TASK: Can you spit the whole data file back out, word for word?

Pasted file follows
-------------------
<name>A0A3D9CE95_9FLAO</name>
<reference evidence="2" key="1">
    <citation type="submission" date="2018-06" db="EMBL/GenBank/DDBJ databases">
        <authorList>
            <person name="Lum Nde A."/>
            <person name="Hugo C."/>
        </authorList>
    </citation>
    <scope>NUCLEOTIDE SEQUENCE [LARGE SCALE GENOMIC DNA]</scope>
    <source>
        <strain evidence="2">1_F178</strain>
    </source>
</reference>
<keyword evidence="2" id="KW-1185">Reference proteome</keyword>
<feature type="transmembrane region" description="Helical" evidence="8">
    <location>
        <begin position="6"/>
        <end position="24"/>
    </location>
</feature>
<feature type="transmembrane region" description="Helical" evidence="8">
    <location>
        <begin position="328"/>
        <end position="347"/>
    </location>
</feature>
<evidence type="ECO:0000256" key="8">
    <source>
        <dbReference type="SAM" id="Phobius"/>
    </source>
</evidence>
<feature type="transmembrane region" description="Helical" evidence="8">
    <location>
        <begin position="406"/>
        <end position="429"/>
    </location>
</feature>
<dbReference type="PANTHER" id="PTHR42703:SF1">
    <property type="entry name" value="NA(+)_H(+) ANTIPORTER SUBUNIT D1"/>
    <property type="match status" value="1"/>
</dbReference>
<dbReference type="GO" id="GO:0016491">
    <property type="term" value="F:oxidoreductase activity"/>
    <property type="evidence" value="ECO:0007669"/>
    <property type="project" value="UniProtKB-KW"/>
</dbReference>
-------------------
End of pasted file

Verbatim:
<name>A0A3D9CE95_9FLAO</name>
<reference evidence="2" key="1">
    <citation type="submission" date="2018-06" db="EMBL/GenBank/DDBJ databases">
        <authorList>
            <person name="Lum Nde A."/>
            <person name="Hugo C."/>
        </authorList>
    </citation>
    <scope>NUCLEOTIDE SEQUENCE [LARGE SCALE GENOMIC DNA]</scope>
    <source>
        <strain evidence="2">1_F178</strain>
    </source>
</reference>
<keyword evidence="2" id="KW-1185">Reference proteome</keyword>
<feature type="transmembrane region" description="Helical" evidence="8">
    <location>
        <begin position="6"/>
        <end position="24"/>
    </location>
</feature>
<feature type="transmembrane region" description="Helical" evidence="8">
    <location>
        <begin position="328"/>
        <end position="347"/>
    </location>
</feature>
<evidence type="ECO:0000256" key="8">
    <source>
        <dbReference type="SAM" id="Phobius"/>
    </source>
</evidence>
<feature type="transmembrane region" description="Helical" evidence="8">
    <location>
        <begin position="406"/>
        <end position="429"/>
    </location>
</feature>
<dbReference type="PANTHER" id="PTHR42703:SF1">
    <property type="entry name" value="NA(+)_H(+) ANTIPORTER SUBUNIT D1"/>
    <property type="match status" value="1"/>
</dbReference>
<dbReference type="GO" id="GO:0016491">
    <property type="term" value="F:oxidoreductase activity"/>
    <property type="evidence" value="ECO:0007669"/>
    <property type="project" value="UniProtKB-KW"/>
</dbReference>